Monday, September 22, 2014

Out and About – Summer 2014


As I write this the autumnal equinox is taking place in the northern hemisphere. In other words, summer is ending and autumn (or fall) is beginning.

During the autumnal equinox, the sun can be seen at its zenith before its direct rays shift into the Southern Hemisphere for the next six months. Neither of Earth’s hemispheres is tilted toward the sun, which results in roughly twelve hours of daylight and darkness at all latitudes (but not exactly, as Joe Rao explains here).

Given how much of my spirituality resonates with themes and images of journey, balance, and transformation, I find myself drawn to this meteorological event and moreover to Cliff Séruntine's eloquent and insightful reflections on it.

September: Time of the darkening equinox, the balance between sun and shadow. Full of the magic of change – not always a comfortable magic. Its twilight empties the heart of its mortal dream. Yet, September is not a bleak month, but a time of transformation. There is no dream as fair as the host rushing “twixt night and day,” a symbol of the continuance of life in the Otherworld. This is the Celtic spiral of life – death and rebirth. This balance . . . it is the mystery of the time of the Autumnal Equinox.


In light of all of this, the autumnal equinox seems an appropriate time to pause and take a look back on the past summer, a looking back that I periodically do as part of The Wild Reed "Out and About" series of posts. I began the first of these series in April 2007 as a way of documenting my life as an “out” gay Catholic man, seeking to be all “about” the Spirit-inspired work of embodying God’s justice and compassion in the Church and the world. I've continued the series in one form or another every year since – in 2007, 2008, 2009, 2010, 2011, 2012, 2013, and 2014.

Let me begin this Summer 2014 installment by saying something that will be obvious to anyone who follows this blog on a regular basis. And that is this: some of the ways I embody God’s justice and compassion in the Church and the world, especially as they relate to my work life, are changing – and have been changing since around 2011, perhaps earlier. You'll get a sense of this below, but let me say that even though some of these changes have recently become quite clear, where they are leading me remains not so clear. It's a time of transformation, which, as Cliff Séruntine notes above, is not always comfortable. But I'm dealing with it, living through it in a spirit of hope and trust. And that's the important thing.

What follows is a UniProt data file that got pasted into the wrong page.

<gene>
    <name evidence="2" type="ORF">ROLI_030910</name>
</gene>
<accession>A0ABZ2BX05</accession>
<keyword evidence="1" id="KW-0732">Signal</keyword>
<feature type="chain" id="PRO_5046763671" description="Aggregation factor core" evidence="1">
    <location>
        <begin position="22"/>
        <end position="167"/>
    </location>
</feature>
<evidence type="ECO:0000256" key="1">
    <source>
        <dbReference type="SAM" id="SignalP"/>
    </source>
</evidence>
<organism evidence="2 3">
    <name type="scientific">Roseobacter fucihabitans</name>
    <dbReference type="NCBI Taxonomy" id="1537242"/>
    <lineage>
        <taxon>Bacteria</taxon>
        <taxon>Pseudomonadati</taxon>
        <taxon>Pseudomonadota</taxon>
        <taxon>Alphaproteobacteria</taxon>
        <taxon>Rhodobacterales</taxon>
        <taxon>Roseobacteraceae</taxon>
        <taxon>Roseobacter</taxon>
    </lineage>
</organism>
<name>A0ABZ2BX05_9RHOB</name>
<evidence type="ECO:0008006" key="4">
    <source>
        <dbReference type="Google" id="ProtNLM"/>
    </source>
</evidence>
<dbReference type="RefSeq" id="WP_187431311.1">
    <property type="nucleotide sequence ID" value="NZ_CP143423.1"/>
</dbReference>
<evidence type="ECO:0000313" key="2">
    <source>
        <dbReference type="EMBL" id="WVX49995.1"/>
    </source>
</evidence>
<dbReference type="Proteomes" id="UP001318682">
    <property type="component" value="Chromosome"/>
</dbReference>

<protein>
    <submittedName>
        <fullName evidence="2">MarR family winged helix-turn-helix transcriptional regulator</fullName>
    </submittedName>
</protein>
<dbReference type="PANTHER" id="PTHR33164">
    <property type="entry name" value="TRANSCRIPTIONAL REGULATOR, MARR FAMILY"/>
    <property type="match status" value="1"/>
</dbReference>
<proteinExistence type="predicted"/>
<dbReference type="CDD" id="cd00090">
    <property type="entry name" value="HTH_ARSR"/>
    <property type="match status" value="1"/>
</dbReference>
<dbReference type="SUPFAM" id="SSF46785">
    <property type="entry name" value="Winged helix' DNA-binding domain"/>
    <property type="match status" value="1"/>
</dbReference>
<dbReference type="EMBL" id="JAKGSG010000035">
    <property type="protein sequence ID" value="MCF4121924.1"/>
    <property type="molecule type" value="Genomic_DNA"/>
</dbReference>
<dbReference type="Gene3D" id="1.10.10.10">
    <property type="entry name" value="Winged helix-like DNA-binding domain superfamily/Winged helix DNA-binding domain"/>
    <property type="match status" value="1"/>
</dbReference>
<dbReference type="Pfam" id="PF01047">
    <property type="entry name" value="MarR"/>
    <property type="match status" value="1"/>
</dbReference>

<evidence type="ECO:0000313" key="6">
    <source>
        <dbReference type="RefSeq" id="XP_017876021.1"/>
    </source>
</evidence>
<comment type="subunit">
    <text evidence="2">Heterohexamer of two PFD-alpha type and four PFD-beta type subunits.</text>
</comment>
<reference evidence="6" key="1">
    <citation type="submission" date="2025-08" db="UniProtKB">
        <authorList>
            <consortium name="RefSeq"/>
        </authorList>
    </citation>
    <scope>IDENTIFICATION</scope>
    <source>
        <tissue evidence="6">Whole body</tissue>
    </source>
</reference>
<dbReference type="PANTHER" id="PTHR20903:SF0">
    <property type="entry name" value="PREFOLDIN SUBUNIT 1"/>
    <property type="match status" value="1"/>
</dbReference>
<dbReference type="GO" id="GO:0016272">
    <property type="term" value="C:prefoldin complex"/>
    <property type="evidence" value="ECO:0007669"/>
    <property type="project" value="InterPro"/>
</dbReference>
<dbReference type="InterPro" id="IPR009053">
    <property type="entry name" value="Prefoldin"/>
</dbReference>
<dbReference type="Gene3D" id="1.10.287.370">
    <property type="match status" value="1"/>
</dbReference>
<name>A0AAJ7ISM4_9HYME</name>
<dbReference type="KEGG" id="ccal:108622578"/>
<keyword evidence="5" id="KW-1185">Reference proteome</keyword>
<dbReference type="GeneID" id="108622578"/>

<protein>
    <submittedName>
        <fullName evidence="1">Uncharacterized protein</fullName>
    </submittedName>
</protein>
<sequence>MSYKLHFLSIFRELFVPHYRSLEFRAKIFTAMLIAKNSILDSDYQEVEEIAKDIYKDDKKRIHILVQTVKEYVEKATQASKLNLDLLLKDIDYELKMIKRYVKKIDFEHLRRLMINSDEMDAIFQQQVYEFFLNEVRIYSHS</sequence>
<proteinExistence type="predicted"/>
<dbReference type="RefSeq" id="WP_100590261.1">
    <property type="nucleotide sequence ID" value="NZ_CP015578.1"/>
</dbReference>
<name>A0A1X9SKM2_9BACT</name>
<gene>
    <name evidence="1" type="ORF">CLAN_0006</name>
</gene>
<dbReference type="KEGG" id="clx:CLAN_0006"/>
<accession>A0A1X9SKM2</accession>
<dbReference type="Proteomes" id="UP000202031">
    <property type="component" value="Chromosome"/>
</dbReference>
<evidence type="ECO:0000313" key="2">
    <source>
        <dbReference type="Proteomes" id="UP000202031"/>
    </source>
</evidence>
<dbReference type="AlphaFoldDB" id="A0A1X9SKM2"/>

I'm also living through it in a spirit of deep gratitude for my family in Australia and my many friends here in the U.S. – many of which, though by no means all, you'll see in the following images.



For the first time in years I didn't work at the annual Twin Cities Pride festival. By this I mean the organization for which I serve as executive coordinator, the Catholic Pastoral Committee on Sexual Minorities (CPCSM), didn't have an informational booth at this year's festival, held in Loring Park, Minneapolis on the weekend of June 28-29. This was because, after 34 years, CPCSM is in the process of disbanding. This isn't a bad thing. As I explain here, after many groundbreaking achievements the organization has run its course . . . and there are two local groups capable of continuing much of the work CPCSM pioneered. These groups are the Catholic Coalition for Church Reform (which CPCSM helped co-found in 2009) and Dignity Twin Cities (from which CPCSM grew out of in 1980).

As you can see from the photo above, Dignity Twin Cities had a presence at the 2014 Twin Cities Pride festival. That's my friend and Dignity USA associate director Jim Smith pictured at left. Jim served with me and others on the board of the 2010-2013 CPCSM initiative, Catholics for Marriage Equality MN, which played an important role in securing marriage equality in Minnesota.



Above: Hello, boys! Two attendees at this year's Twin Cities Pride festival in Loring Park, Minneapolis – Saturday, June 28, 2014.

For The Wild Reed's 2014 Queer Appreciation series, see:
Same-Sex Desires: "Immanent and Essential Traits Transcending Time and Culture"
Lisa Leff on Five Things to Know About Transgender People
Steven W. Thrasher on the Bland and Misleading "Gay Inc" Treatment of the Struggle to Overturn Prop 8
Chris Mason Johnson's Test: A Film that "Illuminates Why Queer Cinema Still Matters"
Sister Teresa Forcades on Queer Theology
Omar Akersim: Muslim and Gay
Catholics Make Their Voices Heard on LGBTQ Issues




Above: My young friend Joey at his senior violin recital – Saturday, June 28, 2014.

I've known Joey since he was a toddler! It's been a pleasure and honor to watch him grow up to be the very thoughtful and talented young man that he is. And now that he's turned 18 and graduated from high school, he's embarking on a whole new chapter of his life. I wish you all the best, Joey!